PIAC said that it did not oppose the construction of a new network interconnector, but wanted a fairer funding model.
“The energy system is undergoing a rapid transformation that demands tens of billions of dollars in new network infrastructure. This transformation shouldn’t lump consumers with costs they don’t benefit from and risks they can’t manage,” PIAC’s director of energy policy, Craig Memery, told RenewEconomy.
“Recovering costs from parties on a beneficiary-pays basis, and ensuring all groups of consumers who are exposed to costs receive a material net benefit, should be required for large transmission projects to proceed.”
“Transmission investment will continue to be inefficient and expose consumers to higher costs than needed until energy market bodies make comprehensive reforms that reflect the market we’re in today and the clean energy system we need in future.
“That includes changing cost recovery arrangements for interconnectors and for renewable energy zones,” Memery added.
The question of user pays has emerged in some of the deliberations by the Australian Energy Market Commission, and particularly what was described as a ham-fisted attempt to address this through its controversial “COGATI” model that is still being contemplated in various forms by the Energy Security Board.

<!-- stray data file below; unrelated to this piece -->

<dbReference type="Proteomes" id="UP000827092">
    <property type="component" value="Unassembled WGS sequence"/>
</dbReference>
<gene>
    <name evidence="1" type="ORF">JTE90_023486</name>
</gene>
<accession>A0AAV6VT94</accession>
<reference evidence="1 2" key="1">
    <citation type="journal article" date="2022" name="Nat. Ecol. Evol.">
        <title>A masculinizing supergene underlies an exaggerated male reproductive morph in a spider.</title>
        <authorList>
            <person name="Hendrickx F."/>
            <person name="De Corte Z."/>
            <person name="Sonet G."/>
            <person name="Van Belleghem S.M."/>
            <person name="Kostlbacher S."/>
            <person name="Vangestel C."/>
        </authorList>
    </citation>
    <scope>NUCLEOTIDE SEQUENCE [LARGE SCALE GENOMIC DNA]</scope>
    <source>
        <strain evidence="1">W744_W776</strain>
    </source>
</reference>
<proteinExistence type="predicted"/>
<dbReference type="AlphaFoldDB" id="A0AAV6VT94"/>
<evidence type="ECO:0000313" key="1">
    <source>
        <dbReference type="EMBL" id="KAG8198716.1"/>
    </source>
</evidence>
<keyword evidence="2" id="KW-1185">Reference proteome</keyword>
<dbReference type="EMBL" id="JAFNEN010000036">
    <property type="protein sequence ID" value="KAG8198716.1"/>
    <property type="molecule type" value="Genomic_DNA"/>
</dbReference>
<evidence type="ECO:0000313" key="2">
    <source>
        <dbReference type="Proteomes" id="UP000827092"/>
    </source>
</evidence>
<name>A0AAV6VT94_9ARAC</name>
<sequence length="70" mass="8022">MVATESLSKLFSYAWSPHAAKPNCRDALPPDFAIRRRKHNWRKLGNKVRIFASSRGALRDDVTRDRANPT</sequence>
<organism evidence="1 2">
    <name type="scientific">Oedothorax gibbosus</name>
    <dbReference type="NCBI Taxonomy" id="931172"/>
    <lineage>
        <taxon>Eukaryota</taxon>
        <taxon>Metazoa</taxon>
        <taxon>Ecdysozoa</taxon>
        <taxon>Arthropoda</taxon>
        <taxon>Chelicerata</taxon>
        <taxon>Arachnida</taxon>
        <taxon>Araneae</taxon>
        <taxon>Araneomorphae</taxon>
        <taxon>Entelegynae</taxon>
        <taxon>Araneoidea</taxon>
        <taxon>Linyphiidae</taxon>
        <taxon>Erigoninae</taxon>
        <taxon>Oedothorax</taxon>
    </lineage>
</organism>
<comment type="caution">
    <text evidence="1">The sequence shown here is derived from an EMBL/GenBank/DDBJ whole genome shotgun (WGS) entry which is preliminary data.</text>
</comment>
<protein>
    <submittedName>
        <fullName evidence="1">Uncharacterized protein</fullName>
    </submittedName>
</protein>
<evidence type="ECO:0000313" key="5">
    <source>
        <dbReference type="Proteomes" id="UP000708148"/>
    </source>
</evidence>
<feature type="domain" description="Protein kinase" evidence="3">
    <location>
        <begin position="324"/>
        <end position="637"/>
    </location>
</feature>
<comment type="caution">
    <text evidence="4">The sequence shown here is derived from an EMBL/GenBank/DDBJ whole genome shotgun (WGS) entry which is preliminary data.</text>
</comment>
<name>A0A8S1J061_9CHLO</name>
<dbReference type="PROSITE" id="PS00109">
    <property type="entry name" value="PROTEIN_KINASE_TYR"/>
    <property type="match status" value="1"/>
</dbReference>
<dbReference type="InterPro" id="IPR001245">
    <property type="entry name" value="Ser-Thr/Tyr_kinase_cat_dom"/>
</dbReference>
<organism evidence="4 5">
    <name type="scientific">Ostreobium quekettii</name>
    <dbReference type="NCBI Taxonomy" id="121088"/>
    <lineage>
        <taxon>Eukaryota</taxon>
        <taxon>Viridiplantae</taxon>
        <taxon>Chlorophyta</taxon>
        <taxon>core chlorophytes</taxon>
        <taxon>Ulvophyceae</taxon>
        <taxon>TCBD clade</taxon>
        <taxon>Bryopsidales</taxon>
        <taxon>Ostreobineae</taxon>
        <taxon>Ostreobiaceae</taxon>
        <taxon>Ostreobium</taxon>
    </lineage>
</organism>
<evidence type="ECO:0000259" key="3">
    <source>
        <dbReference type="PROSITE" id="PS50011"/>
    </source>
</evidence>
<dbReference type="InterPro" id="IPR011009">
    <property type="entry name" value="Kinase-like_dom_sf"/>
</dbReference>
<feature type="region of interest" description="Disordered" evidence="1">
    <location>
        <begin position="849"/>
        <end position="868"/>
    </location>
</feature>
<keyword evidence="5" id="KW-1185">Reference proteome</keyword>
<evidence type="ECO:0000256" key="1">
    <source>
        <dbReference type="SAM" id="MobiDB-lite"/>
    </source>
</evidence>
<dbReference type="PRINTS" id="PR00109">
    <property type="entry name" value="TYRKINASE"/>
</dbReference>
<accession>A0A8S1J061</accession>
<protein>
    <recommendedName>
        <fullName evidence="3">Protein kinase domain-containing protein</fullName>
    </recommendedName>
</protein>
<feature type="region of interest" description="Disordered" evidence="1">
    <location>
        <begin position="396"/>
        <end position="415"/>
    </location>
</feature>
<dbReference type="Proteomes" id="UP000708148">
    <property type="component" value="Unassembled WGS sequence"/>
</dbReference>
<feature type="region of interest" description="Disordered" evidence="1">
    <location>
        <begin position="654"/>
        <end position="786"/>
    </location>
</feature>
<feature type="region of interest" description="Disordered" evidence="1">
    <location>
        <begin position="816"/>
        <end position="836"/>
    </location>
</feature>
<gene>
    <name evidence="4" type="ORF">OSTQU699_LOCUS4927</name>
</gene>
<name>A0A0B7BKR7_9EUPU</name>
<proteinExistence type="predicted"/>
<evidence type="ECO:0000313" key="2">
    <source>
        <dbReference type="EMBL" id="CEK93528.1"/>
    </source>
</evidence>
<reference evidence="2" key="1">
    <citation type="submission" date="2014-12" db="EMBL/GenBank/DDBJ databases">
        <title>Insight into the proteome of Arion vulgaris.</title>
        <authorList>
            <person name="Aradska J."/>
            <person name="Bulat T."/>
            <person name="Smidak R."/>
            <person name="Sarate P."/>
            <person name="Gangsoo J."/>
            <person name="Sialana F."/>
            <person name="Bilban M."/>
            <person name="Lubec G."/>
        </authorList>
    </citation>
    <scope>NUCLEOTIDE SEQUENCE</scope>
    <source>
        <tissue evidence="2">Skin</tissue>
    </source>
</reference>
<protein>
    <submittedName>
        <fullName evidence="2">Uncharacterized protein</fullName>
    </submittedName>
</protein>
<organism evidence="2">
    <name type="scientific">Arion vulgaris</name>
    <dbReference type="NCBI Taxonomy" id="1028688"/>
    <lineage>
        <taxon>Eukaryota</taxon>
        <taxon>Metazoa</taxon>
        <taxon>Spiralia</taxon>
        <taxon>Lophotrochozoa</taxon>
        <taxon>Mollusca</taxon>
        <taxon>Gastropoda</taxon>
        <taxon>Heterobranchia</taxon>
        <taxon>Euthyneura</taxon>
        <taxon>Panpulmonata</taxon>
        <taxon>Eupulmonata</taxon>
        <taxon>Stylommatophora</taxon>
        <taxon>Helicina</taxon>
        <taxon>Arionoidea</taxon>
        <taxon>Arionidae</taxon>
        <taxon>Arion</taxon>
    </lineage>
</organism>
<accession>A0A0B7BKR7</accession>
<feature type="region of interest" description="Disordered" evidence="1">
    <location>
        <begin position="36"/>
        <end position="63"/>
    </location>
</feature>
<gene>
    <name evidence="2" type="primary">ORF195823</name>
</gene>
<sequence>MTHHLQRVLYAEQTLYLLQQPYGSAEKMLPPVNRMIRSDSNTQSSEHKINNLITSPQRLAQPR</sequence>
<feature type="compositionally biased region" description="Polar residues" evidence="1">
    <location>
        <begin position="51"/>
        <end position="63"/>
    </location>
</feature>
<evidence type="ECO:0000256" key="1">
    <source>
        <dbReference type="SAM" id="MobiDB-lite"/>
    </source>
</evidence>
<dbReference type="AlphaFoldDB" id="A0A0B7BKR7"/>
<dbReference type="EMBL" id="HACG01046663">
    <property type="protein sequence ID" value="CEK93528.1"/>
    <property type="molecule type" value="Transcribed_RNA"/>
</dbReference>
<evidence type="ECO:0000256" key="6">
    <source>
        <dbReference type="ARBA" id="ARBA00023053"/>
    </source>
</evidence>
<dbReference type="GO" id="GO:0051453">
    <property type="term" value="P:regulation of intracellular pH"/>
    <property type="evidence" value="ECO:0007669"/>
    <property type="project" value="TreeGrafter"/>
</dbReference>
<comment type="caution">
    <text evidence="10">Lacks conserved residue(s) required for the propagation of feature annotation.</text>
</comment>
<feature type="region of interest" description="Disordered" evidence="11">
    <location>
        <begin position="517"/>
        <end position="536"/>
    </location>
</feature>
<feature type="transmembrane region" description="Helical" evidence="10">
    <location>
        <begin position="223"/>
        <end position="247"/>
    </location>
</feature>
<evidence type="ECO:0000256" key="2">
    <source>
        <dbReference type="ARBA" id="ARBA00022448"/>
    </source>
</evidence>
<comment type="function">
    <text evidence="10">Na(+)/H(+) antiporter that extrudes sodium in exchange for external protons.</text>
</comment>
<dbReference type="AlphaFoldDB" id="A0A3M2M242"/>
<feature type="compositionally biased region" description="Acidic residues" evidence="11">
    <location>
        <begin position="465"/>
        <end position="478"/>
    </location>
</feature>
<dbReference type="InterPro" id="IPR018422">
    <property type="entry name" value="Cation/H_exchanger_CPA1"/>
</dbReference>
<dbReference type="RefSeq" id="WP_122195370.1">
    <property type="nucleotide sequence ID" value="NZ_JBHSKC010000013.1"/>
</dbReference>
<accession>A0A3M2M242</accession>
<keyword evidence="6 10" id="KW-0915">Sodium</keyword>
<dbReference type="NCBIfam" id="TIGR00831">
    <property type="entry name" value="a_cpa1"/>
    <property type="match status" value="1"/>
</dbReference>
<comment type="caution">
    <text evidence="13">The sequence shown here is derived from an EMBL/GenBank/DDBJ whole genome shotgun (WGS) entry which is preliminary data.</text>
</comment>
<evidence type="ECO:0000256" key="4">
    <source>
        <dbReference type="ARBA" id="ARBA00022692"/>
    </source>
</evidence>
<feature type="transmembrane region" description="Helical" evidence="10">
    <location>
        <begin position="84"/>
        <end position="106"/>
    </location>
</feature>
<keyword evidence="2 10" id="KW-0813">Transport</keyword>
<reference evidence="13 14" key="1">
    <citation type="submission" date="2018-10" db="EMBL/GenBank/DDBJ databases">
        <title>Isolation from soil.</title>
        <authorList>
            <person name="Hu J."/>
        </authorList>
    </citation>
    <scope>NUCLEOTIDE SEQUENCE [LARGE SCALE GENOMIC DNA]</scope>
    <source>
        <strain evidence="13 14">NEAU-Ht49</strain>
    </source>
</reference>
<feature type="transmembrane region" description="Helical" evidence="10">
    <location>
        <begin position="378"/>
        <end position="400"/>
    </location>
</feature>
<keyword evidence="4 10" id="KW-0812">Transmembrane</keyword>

TransGrid CEO Paul Italiano says such big investments pose problems for companies like his because of the huge up front costs and the insistence by regulators that its returns are “smoothed” over the life of the asset to avoid an up front “bill shock” for the consumer.
TransGrid asked regulators and rule makers if it could fast-track some of the returns to reduce what it saw as the crippling cost of finance, but was refused. The project only got the go-ahead from its board after the Clean Energy Finance Corporation stepped in with a “hybrid” facility that turns out to be the CEFC’s single biggest investment yet.
Italiano told RenewEconomy that the idea of protecting consumers from price shock is a “political construct”, but he is sympathetic to the view of PIAC, and agrees that reform is necessary.
“We strongly support critical analysis of the regulatory regime,” Italiano told RenewEconomy. “We welcome the output from PIAC.
“The challenge is the all regulatory reform requires extensive period of consultation, and that is likely to take longer than the time we have available for this project.”
Indeed, AEMO became so impatient with the regulatory hurdles, and the to-and-fro from transmission companies and the regulators – made necessary it should be said by a big blow out in proposed costs – that it wrote to the AER reminding it of the bigger picture, if it was allowed to look at it.
Note: Out of interest, and given the rising concerns about big towers and transmission lines marching across the landscape from this and other proposed links, we asked Italiano how much more it would cost to put the cable underground.
“A lot more”, was his brief answer. In fact, a multiple of the cost. It’s not because trenching costs a whole lot more, but the cost of the different sort of cables needed to be laid underground, and the massive cost of providing insulation so they don’t overheat.
“It’s extremely expensive to go underground,” Italiano said. “Power lines are like electric fuses … hanging them in the air provides the ability to dissipate that heat. If you put them underground you have to put in complex and expensive insulation around them. That technology is frighteningly more expensive.”